The clearest representation of healthcare is a doctor sitting with a patient. Whether it’s a routine checkup or a serious procedure, direct interaction is central to how health care happens. If you want to improve health outcomes, this interaction is a good place to start: putting new technology in the doctor’s bag, ensuring vaccines or essential medicines reach patients, or simply building new clinics.
But, of course, we know that there are hundreds of other people who make that interaction possible: diagnosticians, administrators, insurers, janitors, receptionists, truck drivers, cooks, regulators, researchers…the list is endless. These are the people who compose a health care system. And the design of such a service delivery system can dramatically impact the effectiveness and efficiency of the care provided.
The global health sector is paying increasing attention to the systems that ensure care reaches people who need it most. Last month, experts from several major NGOs and donors gathered at the Center for Global Development to talk about investments in global health and how an enabling environment can make investments more effective. Though a bit meandering, the conversation frequently came back to the importance of systems strengthening, as I discussed recently on Humanosphere.
However, the event left a big open question around measuring the impact of systems strengthening efforts. This measurement is challenging because health systems are incredibly complicated. They involve a wide range of public and private actors, their performance depends on countless exogenous factors, and they take different forms in every country depending on the population being served and the other institutions in place.
Health systems strengthening may be able to learn from measurement in broader governance reform efforts. There is already a great deal of overlap between the two. When I posed the question of impact measurement to a few of the panelists, Karen Cavanaugh of USAID commented that other development sectors are probably ahead of healthcare in terms of systems-level indicators.
Generally, governance indicators can take two different approaches:
Measuring governance itself usually means looking at the rules and processes of government—for example, noting whether certain laws are on the books, whether the legislature passes a budget, or whether certain agencies exist and have funding—as well as how government functions in practice. This sort of measurement can be fed smoothly into diagnosis (you can quickly identify the gaps) and reform (you can design and advocate for changes). However, because governance is measured against how government “should” operate, this carries a normative bias that can be hard to justify. It may well miss many positive capacities of a governance system that fall outside its framework, and potentially encourage isomorphic mimicry (the creation of institutions that look like they meet international standards, while performing entirely different functions).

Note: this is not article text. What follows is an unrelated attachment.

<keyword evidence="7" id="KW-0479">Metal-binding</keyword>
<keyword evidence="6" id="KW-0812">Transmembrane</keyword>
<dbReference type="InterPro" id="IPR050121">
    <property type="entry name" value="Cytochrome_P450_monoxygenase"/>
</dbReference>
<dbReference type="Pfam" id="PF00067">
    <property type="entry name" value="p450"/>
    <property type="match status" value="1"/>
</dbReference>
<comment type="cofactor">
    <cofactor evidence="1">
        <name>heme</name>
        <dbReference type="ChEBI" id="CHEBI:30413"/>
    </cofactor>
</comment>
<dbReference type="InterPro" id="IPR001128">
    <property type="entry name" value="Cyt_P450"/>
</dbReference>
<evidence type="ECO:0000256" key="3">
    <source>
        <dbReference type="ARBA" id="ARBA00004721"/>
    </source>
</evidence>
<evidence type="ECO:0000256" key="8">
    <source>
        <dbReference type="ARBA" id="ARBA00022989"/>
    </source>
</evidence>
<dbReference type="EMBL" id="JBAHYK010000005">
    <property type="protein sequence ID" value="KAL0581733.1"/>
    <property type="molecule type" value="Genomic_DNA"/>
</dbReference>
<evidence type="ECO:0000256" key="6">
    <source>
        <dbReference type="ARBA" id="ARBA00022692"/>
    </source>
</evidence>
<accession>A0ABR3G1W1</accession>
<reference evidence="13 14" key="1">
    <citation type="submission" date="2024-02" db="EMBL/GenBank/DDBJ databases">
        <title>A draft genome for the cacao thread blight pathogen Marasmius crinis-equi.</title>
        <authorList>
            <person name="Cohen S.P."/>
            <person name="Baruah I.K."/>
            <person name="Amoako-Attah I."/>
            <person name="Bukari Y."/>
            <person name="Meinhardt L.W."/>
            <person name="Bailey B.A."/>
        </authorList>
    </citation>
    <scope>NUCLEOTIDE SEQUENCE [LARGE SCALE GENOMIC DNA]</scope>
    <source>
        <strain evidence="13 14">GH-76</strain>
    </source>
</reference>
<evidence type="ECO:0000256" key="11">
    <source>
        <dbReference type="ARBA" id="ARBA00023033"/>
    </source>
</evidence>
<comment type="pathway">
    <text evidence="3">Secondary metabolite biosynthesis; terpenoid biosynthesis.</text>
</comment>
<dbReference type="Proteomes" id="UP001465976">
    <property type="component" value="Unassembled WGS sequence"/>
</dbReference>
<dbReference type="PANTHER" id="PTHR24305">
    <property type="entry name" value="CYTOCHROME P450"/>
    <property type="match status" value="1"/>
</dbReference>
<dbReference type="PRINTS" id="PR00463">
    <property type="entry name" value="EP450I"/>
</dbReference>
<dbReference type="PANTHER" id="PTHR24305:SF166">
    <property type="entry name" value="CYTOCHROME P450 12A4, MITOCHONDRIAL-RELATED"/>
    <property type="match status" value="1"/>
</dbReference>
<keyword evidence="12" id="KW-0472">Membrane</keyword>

Measuring the outcomes of governance, on the other hand, guarantees a focus on performance. What did the government actually accomplish? This necessarily pushes into other sectors; governance itself accomplishes nothing, except as it improves health outcomes, educational opportunities, employment, peace, or some other end. For example, Matt Andrews has proposed under-5 mortality or birth registration rates as possible governance performance indicators. Though these performance indicators can lead to cross-country comparisons and support advocacy, they aren’t well-suited for diagnostics or attribution for reform efforts.
Clearly, neither approach to indicators is fully satisfactory on its own.* We need each to serve as a check on the other. Measuring outcomes ensures that our measures of governance itself are actually relevant, while measuring governance itself gives us more actionable guidance than outcomes alone.
Translating this back to health systems, we do need both kinds of indicators. The outcomes are somewhat straightforward, and they are the same outcomes that health care is always concerned with, such as reducing disease incidence or saving disability-adjusted life years. Health systems-level indicators (analogous to measuring governance itself) also exist (see the World Health Organization’s handbook on indicators for health systems). Improving a governance system requires a combination of both types of indicators, supported with research to ensure that they are actually linked in a given context.
The need for both kinds of indicators also points to the need for humility about what indicators can accomplish. Indicators are great tools for managing linear, cause-and-effect relationships, but governance and system reforms are far from linear. Relationships between system elements are often complex, dynamic, and dependent on feedback loops that can be easily misunderstood. In such a context, indicators merely point the way to problems. Designing solutions requires deeper engagement, including a certain amount of iteration and muddling through.
This deeper engagement doesn’t lend itself to indicators or a value-for-money mentality, and it can seem far removed from the direct interaction between doctor and patient. But herein lies the hard work of systems strengthening.
* Bill Savedoff refers to this distinction as governance determinants and governance performance. Somewhat analogously, a recent ODI paper from Marta Foresti and Leni Wild call this form and function. Others refer to it as rules-based and outcome-based, with slight variations in emphasis.